On defense, replacing close defenseman Chris Fennell ’17 and long-stick midfielder Matt Rees ’17 will be a formidable task. Fennell was the only three-time Defensive Player of the Year in Patriot League history, while Rees was a three-time, all-conference selection and a first-team pick in his final two seasons.

Carter’s good health, along with the return of starters Steve Hincks ’18 and Michael Strack ’18, should help Navy to form a consistent trio down low.

The strength of the defense will be on the edges with short-stick midfielders David Jones ’18 and D.J. Plumer ’18. Plumer, a mainstay on defense since 2016, is also valuable on the faceoff wing. Jones is coming off of an outstanding fall after converting to defense.

George Uhrich ’18 brings experience to the long-stick midfield spot. The wild card is LSM Jeff Durden ’21. He made a huge impression in the fall with his skills, size and athleticism. Durden could start sooner than later.

And if Kern can command the position like he did before suffering that early-season injury, the defense figures to look more like a typical Navy unit.

“We don’t have the kind of players who can just come in pick up where Chris [Fennell] and Matt [Rees] left off. But it’s a veteran group that knows how to play good defense together,” Sowell says. “Ryan has 18-save capability from game to game. He can be a real difference maker for us.”


Heading into his 13th season in Annapolis, head coach Paul Kostacopoulos continues to lead a program that spoils its fans. Under his leadership, the Mids have won at least 30 games in eight seasons. Over the past three years, Navy has won a combined 117 games, including a record 43-win season in 2016 that concluded with the Mids’ second NCAA tournament appearance under Kostacopoulos.

The 2018 season probably hinges on how well the pitching staff retools, following the graduation of starters Kyle Condry ’17 and George Coughlin ’17 and workhorse relief man Jett Meenach ’17. They combined for 16 of Navy’s 37 victories, while Meenach saved eight wins as a bullpen anchor.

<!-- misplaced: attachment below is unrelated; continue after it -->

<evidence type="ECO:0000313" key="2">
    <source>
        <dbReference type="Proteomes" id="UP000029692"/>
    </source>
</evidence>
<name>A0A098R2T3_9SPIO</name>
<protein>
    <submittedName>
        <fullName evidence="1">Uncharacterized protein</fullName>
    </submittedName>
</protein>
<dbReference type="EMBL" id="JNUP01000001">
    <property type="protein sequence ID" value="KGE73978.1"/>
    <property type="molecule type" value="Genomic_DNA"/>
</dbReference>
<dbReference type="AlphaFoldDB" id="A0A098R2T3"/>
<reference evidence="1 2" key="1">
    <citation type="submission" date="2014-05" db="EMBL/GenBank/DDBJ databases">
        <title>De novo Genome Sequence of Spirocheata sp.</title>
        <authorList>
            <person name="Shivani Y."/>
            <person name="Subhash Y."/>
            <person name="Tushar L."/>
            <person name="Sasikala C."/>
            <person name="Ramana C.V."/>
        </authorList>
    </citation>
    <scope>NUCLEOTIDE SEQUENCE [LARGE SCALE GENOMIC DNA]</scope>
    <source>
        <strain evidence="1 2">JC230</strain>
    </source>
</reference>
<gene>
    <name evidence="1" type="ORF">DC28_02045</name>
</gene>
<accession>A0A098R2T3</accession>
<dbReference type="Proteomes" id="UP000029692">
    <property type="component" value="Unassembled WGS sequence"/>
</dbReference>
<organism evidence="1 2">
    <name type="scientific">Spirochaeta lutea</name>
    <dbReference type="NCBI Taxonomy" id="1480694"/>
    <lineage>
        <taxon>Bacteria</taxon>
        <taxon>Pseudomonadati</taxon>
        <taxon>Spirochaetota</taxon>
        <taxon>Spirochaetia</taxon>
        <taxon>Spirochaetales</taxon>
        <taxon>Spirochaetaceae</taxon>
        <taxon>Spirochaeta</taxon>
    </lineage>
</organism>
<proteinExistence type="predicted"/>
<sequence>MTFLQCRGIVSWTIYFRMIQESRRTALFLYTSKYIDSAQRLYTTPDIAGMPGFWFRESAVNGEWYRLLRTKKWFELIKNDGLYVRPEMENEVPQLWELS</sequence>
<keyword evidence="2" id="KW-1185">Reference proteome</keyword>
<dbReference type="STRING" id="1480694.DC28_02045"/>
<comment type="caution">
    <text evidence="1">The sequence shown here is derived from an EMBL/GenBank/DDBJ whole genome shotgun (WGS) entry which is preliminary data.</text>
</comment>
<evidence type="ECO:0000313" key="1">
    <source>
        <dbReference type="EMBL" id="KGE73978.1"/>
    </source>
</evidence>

Noah Song ’19 clearly is the anchor of this year’s starting rotation. The 6-feet-4 right hander went 6-4 last year with a 3.67 ERA and 89 strikeouts over 76 innings—both team highs. Song then pitched 10 solid innings last summer with the Harwich Mariners in the Cape Cod Baseball League.

“We’ve had the luxury of having a pretty long pitching staff, in terms of depth and quality. There is a void of experience this year,” says Kostacopolous, who praised Song’s work in the fall, touting his 95-mph fastball and improving curve and changeup. “[Song] is stepping into the role as our No. 1 [starter]. He could be a real, next-level type of pitcher. He just keeps getting better and better.”

Navy will look to former relievers such as Sean Kamhoot ’18 (2-2, 3.62) to stabilize the rotation. Andrew Sauer ’19, who was so valuable with six starts and nine outings in relief last year, could take over the no. 2 starter role. Colin Brady ’18, Trey Seabrooke ’20 and Jackson Zoch ’19 will be counted on to lead the bullpen.

Navy’s steady defense and relief pitching has helped the Mids to win 73 of their last 76 games when leading after seven innings.